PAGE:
match regex to tag rules
    Hopefully some of the above examples have helped you see that there's a pretty simple pattern here of intuitively naming parameters and then just adjusting the firing rules for the specific link - or type of link(s) - you want to track. Here's a simple tag and rule that can isolate to a PDF click:
    pdf click tag
    regex matches pdf
    In this general case, the rule is that the regex matches .pdf (remember, when using regex you have to "escape" special characters like periods, etc, with a \ sign} - but you could get even more specific with this to match a specific PDF file name, or only PDFs on a group of particular pages, etc.
    Example 1: Track All External Links
    As with any tag, the parameters for this are really flexible - one suggestion is to configure as follows:
    tag config all external links
    The firing rule for this tag uses a regular expression to exclude clicks on your own domain: (Obviously, replace "yourdomain" with whatever your actual domain happens to be.)
    exclude your domain
    Example 2: Track Social Media Profile Links
    I personally prefer to narrow down external links certain types of links, such as for social media. Here's one example of how to do that:
    social profile clicks
    Rules to Track all - or just some - Social Media Link Clicks:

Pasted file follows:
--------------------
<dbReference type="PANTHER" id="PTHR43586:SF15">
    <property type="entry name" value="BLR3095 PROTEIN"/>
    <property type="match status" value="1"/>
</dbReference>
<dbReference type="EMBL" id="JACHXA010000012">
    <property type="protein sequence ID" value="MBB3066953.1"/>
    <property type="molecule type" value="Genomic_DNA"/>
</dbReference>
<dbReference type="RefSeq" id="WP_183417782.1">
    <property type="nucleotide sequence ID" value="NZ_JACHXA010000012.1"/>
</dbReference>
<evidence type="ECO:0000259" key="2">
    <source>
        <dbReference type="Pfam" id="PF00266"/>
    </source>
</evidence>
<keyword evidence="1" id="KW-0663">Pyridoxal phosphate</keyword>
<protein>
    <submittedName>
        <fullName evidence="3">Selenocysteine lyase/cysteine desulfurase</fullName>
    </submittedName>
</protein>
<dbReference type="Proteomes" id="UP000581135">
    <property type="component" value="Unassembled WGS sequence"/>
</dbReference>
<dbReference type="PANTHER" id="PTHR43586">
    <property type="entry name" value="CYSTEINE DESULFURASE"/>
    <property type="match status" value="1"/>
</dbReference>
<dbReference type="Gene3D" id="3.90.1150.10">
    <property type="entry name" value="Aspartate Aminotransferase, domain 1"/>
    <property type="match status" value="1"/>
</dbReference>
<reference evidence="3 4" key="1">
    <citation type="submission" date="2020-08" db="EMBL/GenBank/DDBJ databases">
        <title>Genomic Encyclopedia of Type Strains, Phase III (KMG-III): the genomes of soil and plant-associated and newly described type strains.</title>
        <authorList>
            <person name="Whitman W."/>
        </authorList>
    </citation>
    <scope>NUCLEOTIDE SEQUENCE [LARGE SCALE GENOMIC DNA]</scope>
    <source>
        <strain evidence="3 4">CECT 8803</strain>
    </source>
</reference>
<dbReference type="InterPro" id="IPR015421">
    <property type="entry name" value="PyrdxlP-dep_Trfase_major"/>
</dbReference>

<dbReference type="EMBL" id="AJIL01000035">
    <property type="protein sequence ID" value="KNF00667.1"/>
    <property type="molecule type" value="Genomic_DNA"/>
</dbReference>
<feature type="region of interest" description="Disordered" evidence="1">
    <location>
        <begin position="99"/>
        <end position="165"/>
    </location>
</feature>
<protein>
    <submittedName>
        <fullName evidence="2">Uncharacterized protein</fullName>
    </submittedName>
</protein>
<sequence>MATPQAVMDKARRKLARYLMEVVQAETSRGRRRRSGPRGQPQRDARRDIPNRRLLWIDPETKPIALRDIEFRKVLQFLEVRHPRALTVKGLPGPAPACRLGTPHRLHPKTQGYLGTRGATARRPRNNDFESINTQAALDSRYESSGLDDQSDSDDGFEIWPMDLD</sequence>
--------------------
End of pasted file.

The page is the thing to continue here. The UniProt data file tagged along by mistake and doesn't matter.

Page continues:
Here, we can track all social media link clicks by using a rule that the element URL matches the regex:|||||
    track all social media link clicks
    Or, instead of tracking all, you can just track clicks to your own social profiles using a rule of something like this:\yourprofilename|\yourprofilename|\yourprofilename
    And so on. The difference is that instead of using a wild card on the end of the social profile (.
    ) that would match anything, you're instead stipulating your own profile name, etc.
    Wouldn't social media interactions, like Facebook likes, Pinterest pins, Twitter tweets, etc., also be classified as a gtm.linkClick event?
    Unfortunately, no. In order for social interaction tracking to work, you need to create a new type of social interaction event called socialInt. You'll also likely need the help of a developer to push this event into the data layer:
    Google Tag Manager
    For additional details, please see Simo Ahava's excellent post on how to track social media interactions.
    Sometimes, you will need highly specific rules that isolate a link to a specific attribute. For example, let's say you want a tag that isolates social profile links in the footer only:
    footer link clicks
    If we examine the source code, we can see that these footer social media links have a special, unique class of stalk-icon:
    special link class for footer
    That means that when we create tag firing rules, we can just stipulate that the tag fires when any link matches this element class:
    firing rules match footer class
    For an even cleaner implementation (one that your dev will appreciate), instead of relying on the element class, you can stipulate custom data attributes that make this even easier and less-error prone to manage. For additional information, see Luna Metrics' detailed post on tracking clicks with custom data attributes.

Written by Sarah Mackenzie.